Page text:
The Second Amendment guarantees people certain rights regarding firearms – but safety concerns have to be balanced out against those rights.
With that in mind, Texas passed a law in 1995 that made parents and other adults criminally liable when a child gains access to a firearm and even more so if someone is injured or dies as a result. Here are the basics you should know.
There are two possible scenarios
If your underage child (even a teenager) gains access to a loaded firearm through your negligence but no serious harm results, you can be charged with a Class C misdemeanor that carries a fine of up to $500 – but no jail time.
If someone gets hurt or killed, the charges can escalate to a Class A misdemeanor that can result in up to a year in jail and a $4,000 fine. That’s in addition to the potential civil liabilities you can face if the victim’s family files a lawsuit.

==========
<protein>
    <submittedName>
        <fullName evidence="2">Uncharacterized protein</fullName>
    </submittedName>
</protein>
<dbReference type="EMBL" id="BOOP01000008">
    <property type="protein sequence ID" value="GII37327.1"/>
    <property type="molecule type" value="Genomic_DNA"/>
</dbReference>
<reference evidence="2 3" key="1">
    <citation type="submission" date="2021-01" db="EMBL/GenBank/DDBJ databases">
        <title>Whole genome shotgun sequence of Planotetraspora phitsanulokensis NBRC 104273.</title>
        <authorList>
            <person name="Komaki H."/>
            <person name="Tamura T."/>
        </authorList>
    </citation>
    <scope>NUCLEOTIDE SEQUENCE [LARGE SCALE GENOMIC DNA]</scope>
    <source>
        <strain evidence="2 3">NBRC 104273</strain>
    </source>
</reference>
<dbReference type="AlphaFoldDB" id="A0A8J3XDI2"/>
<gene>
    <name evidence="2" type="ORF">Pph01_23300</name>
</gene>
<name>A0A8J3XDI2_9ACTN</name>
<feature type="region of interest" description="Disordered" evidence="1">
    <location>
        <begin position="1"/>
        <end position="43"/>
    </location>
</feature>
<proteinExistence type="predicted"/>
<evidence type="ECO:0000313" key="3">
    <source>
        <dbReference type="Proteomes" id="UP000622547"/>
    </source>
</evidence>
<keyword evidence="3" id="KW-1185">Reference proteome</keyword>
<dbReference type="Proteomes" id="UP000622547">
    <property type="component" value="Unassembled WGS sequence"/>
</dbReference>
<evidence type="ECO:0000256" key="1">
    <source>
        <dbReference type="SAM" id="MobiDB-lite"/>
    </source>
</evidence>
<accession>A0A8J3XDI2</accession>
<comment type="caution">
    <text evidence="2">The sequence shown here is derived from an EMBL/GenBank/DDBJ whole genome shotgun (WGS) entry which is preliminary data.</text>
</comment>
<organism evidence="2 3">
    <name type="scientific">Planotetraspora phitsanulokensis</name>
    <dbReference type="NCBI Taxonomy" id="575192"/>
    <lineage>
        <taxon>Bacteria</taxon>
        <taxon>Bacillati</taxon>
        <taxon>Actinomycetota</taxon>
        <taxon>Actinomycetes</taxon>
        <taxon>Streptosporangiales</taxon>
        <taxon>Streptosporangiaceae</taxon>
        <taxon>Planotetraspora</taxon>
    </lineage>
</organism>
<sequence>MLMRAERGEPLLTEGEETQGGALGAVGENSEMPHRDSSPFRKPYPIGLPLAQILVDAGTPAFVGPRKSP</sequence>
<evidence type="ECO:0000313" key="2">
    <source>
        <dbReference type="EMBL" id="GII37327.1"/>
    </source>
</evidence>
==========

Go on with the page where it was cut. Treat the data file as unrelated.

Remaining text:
When you have a minor child in the home and you have firearms, it’s best to be prudent:
- Never leave a gun and ammunition sitting around after use on a target range or while hunting.
- Unload, clean the weapon and put everything away before the kids get curious.
- Use a gun safe with a secure locking mechanism. Remember: Kids are clever and physical keys can be found. An electronic keypad that relies on a code or a fingerprint is better.
- Keep the weapons and the ammunition in different places. That reduces the likelihood that kids will put the two together.
Ultimately, investigative journalists have discovered that parents don’t usually face charges after a child gets hold of their gun – but it is possible. If you’re facing any kind of weapons charges, take immediate legal steps to protect your future.